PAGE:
And guess what I found, this time AFTER I had made the vest, because I’m not a totally creepy sewing stalker: Look at this project from Lilysageandco: Debbie only also made a cream wool drapey cardigan! Can you believe I can be mentioned in the same breath as Helena and Debbie??!! I realise all this is a bit like when three friends wear the same clothes and there is always one that distinctly looks less cool in them – but still I am very happy and totally content indeed to be the hanger-on in this one!

I think I just got fashion cudos by association (aka FCA, which is very much a thing just as TFAD is, as you will find out in this post 😉 )

What are your favourite sewing-related acronyms?

 

Fashion Style/Knipmode 9/2015: Raglan Bluse x 2

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I was going to write a big long post about this! After all I made two blouses, starting off from the same pattern but taking out a LOT of width from model 2. But then life happened and so there’ll only be a few pictures.

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This is blouse no 1, from a very thin rayon (that started to pill even after the first wear at the area where I wore a belt to hold in the width of the blouse. SO annoying!)

IMG_2661As you can see it is really quite wide! I cut a size 40, same size I would usually cut in Burda, but I need to get used to the fact that Knipmode cut their patterns more generously. I was inbetween a size 38 and size 40 on their chart, but I think I could have safely gone down to a 38 or even 36.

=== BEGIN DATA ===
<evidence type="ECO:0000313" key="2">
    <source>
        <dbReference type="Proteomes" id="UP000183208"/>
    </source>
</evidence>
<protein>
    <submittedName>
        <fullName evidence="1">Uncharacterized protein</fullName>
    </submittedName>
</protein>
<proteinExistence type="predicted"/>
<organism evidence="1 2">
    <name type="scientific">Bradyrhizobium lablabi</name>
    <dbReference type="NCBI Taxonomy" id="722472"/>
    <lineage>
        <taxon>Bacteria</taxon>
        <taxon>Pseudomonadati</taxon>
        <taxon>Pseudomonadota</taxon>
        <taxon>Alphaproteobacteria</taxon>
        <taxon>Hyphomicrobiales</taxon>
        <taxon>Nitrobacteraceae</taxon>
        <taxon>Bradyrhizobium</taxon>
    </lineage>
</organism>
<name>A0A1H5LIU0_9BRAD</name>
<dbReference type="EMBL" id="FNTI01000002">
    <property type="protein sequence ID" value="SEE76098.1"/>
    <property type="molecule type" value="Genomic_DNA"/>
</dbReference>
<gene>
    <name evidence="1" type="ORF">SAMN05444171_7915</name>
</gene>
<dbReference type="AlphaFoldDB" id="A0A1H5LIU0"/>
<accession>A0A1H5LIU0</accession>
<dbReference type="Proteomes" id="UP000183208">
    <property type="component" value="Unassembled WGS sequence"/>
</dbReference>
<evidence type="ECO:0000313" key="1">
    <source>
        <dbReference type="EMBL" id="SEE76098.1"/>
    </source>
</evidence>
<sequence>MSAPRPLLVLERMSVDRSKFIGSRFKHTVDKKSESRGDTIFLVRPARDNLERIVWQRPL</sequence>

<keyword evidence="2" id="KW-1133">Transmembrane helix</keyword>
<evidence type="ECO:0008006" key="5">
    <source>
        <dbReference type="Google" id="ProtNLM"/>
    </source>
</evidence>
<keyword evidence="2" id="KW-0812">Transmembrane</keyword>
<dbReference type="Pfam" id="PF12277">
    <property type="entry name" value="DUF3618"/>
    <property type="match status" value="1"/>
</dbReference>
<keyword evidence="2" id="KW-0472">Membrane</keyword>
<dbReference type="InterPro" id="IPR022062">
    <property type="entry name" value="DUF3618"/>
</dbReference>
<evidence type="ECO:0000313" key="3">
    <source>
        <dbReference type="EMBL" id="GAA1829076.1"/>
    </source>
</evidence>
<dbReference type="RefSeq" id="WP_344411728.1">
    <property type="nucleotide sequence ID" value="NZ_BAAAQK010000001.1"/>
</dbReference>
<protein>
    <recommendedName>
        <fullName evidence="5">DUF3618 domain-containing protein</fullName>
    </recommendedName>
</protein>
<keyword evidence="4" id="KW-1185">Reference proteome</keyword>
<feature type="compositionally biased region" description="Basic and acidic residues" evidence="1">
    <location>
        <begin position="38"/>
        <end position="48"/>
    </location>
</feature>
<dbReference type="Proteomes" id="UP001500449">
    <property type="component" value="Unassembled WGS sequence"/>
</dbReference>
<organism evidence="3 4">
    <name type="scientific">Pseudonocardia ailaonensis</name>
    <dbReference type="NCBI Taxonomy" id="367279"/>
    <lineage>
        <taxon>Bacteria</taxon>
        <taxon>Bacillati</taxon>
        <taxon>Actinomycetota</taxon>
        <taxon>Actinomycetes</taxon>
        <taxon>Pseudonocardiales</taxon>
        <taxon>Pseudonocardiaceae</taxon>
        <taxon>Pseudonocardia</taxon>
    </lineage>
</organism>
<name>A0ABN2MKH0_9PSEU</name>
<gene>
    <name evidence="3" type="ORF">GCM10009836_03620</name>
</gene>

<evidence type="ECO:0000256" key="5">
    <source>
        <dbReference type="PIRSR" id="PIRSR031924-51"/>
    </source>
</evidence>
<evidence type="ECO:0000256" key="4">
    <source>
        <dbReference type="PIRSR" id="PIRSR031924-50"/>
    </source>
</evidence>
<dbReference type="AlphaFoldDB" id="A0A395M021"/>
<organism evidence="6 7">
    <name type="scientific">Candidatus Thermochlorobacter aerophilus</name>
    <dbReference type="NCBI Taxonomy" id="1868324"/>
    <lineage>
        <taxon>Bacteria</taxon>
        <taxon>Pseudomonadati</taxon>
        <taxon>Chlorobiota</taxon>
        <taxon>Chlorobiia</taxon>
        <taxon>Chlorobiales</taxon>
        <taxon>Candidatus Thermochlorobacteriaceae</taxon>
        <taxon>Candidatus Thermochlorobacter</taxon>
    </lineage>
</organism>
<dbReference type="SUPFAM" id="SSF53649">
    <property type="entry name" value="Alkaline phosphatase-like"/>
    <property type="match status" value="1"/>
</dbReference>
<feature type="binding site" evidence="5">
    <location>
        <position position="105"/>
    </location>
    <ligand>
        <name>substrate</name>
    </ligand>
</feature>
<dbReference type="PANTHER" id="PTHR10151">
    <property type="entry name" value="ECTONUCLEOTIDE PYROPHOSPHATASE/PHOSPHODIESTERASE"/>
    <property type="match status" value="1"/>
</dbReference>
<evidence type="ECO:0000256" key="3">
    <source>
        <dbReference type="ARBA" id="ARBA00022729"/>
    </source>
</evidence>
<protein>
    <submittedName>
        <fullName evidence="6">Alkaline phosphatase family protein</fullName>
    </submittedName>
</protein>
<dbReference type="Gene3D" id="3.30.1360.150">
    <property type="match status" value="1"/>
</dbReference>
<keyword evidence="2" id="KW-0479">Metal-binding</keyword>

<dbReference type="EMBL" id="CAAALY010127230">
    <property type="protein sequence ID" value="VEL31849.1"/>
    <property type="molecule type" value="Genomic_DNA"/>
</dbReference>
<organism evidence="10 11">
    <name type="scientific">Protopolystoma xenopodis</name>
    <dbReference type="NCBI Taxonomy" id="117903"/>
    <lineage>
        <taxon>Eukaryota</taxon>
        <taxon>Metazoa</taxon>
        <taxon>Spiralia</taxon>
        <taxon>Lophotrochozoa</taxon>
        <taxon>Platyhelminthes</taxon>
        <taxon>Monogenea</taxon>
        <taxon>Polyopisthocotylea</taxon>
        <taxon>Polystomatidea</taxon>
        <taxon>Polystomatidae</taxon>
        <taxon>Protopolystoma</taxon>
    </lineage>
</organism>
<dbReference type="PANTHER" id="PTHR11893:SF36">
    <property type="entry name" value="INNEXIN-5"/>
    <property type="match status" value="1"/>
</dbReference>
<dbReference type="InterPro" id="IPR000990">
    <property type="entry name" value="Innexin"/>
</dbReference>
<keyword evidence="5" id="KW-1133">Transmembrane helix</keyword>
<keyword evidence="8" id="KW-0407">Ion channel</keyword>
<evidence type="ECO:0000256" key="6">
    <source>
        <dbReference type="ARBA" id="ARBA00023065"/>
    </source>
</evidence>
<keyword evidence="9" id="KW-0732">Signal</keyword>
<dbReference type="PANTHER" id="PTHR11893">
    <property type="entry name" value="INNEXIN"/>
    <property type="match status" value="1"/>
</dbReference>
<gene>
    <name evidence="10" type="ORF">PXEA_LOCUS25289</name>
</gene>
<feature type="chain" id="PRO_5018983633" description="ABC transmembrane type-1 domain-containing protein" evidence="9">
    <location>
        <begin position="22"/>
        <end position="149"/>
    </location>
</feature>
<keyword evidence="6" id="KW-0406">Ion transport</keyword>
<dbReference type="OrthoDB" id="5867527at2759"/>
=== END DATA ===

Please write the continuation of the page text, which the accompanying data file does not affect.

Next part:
The original pattern has a straight hem, but I put on a high-low hem. Not completely sure about it, maybe I’ll cut it off. On the other hand, I doubt this fabric will make many washes, so I might as well not bother.

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I also lowered the neckline considerably. I do appreciate that high necklines are much more en vogue at the moment, but they make my neck look huge.

IMG_2652And this is version 2 in an “all my favourite colours in the world” rayon. I’m trying the front-tuck here, which I understand is a thing. Not sure if I have quite mastered it just yet 😉

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Full tuck here so you can see that I took out about 12cm of width all round compared to no 1.

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Still roomy enought, don’t you think?

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Constructing the lower collar in a much less drapey solid  stash fabric was a bit of a white knuckle ride. The collar was meant to be cut on the bias, but as the solid was strictly no drape I decided to cut it on grain but to amend the pattern piece by making it curve to lie flat.